Chapter 6, the Vulnerability to Abuse and Exploitation of migrant workers, is a qualitative elaboration of the peril path of migrants from, to, and at their destination. Troubles await migrants everywhere, at the local police station, at governmental institutions, as well as in between migrants and criminal groups. Migrants seem minimally protected and maximally exposed to violence, conflicts and insecurity. Chapter 7 adds to the vulnerability perspective some aspects concerning the Health Conditions of Migrant Workers. Chapter 8, Economic Impacts of Labour Migration, lists the different options and risks to transfer or send money back home. Migrants face considerably difficulties in transferring a maximum of the sum earned to their relatives back home. In addition, the authors provide some statistics on the use of the remittances back in Tajikistan which are used primarily to realise rites of passage and improve their family’s financial position.

Chapter 9 once again uses the avlod as departure to identify the Social Impacts of Labour Migration. The use of kinship and household is rather unclear but, together with a discussion on gender and sexual behaviour, this chapter provides an example of the complexity of migration processes and demonstrates that the many links that influence migration and the community back home deserve a separate study. In Chapter 10 the authors have tempted to predict the Future of Labour Migration from Tajikistan. With right, the authors are careful in depicting future scenarios considering the various dynamics that influence the processes. Chapter 12 consists of a short list of Policy Recommendations which are kept brief and general.

The study clearly focuses on the push factors and on the vulnerability of Tajik migrants, with precious insides in the internal organisation of different migration types. However, at the end of the reading the question remains as to why so many people opt for such a peril path which seems to be so little efficient. The answer is hidden at only very few places overshadowed by the vulnerability perception but worth mentioning. We get told on p. 35 that 57% of migrants would not return to their former job if the enterprise started again, showing that obviously “more than half the migrants had chosen labour migration as their basic life strategy.” It is only on p. 116 that the next passage reveals that, in fact, 60.6% of the migrations are satisfied with the migrant way of life and that they believe to have been successful. Scientific literature has dealt with this ‘migration paradox’, i.e., how migrants transform the difficult condition during their migration journey into a status increase back home. Hence, the choice of the authors to concentrate on vulnerability of migrants relates certainly to the institution under which name the study was realised. The richness of the data that the authors have managed to collect makes the study a good source for future researchers who wish to engage with migration in Tajikistan and who might chose to discuss the Tajik case within a larger discourse on migration.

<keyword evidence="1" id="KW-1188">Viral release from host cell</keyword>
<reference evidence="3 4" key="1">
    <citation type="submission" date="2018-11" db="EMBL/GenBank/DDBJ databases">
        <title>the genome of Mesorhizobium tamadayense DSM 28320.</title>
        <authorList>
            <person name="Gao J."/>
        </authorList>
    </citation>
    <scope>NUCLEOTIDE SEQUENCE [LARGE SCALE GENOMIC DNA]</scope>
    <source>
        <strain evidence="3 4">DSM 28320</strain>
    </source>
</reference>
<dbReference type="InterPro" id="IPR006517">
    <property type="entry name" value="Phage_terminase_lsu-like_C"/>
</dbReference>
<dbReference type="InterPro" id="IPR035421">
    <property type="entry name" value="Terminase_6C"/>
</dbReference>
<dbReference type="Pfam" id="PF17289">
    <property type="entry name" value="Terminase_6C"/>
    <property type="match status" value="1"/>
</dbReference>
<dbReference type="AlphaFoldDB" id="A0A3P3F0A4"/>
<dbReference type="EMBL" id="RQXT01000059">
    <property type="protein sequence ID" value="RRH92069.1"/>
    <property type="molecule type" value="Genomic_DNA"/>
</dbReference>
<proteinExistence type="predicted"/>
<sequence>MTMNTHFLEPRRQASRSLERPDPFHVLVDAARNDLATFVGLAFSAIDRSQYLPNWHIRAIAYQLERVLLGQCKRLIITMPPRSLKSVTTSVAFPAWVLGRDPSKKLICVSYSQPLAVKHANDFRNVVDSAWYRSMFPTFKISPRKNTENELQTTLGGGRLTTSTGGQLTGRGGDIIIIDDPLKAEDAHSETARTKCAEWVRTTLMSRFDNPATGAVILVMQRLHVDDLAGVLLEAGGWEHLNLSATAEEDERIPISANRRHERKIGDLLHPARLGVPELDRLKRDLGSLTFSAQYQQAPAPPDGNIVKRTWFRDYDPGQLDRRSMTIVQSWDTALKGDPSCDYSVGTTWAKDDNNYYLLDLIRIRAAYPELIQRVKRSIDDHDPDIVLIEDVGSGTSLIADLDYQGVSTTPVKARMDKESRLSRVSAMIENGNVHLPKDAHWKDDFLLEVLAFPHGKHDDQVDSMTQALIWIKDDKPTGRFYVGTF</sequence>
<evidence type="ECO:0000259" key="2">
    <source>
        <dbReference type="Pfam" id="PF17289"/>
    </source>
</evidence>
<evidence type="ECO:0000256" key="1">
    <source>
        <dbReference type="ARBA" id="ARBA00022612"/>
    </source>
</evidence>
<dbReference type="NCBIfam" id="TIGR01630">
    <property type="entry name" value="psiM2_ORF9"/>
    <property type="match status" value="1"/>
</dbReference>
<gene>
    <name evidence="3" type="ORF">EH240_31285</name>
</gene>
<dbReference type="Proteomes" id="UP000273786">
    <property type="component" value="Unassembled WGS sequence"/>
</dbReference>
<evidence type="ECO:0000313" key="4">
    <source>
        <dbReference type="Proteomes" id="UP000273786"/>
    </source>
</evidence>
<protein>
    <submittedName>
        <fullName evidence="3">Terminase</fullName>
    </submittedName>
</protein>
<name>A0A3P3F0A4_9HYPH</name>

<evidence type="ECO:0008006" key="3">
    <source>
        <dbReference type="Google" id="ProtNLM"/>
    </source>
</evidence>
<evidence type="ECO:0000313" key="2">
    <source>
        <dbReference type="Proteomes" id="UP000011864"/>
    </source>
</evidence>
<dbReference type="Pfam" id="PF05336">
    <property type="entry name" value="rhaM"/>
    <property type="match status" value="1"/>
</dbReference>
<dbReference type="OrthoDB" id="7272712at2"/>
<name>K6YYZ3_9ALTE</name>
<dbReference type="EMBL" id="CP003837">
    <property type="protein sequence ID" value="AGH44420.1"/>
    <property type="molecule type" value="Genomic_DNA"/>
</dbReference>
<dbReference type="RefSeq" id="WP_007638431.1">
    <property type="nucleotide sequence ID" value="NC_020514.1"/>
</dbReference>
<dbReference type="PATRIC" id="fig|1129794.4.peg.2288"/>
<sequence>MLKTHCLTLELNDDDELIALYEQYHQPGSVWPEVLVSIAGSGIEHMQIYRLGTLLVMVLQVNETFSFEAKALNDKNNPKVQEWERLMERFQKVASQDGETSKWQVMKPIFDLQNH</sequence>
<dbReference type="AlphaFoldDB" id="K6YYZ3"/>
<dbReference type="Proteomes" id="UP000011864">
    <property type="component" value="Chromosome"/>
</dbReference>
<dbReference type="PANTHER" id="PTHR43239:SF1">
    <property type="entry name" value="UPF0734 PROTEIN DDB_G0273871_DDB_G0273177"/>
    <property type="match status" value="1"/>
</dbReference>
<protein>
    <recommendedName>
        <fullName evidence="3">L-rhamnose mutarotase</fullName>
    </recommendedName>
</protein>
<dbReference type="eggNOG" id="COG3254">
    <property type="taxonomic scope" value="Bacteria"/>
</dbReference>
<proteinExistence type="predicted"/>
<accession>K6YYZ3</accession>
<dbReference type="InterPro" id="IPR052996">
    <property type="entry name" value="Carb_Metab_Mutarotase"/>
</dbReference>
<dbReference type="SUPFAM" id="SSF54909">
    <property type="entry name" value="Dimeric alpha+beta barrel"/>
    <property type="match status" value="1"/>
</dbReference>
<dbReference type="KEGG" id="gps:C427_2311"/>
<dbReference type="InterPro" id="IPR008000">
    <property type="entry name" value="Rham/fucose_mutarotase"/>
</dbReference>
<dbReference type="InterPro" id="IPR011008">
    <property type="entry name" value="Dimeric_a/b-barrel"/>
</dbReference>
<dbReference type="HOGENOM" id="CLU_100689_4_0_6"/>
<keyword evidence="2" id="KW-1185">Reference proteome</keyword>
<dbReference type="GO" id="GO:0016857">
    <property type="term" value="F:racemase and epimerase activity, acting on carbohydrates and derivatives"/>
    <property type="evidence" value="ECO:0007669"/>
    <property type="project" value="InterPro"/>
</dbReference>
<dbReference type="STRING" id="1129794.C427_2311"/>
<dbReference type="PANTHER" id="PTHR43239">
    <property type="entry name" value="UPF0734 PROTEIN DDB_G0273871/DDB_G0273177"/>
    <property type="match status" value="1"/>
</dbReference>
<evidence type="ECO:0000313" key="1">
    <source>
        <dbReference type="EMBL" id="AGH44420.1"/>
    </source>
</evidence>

Sophie Roche, Max-Planck Institute for Social Anthropology, Halle/Salle
CER: II-6.4.E-530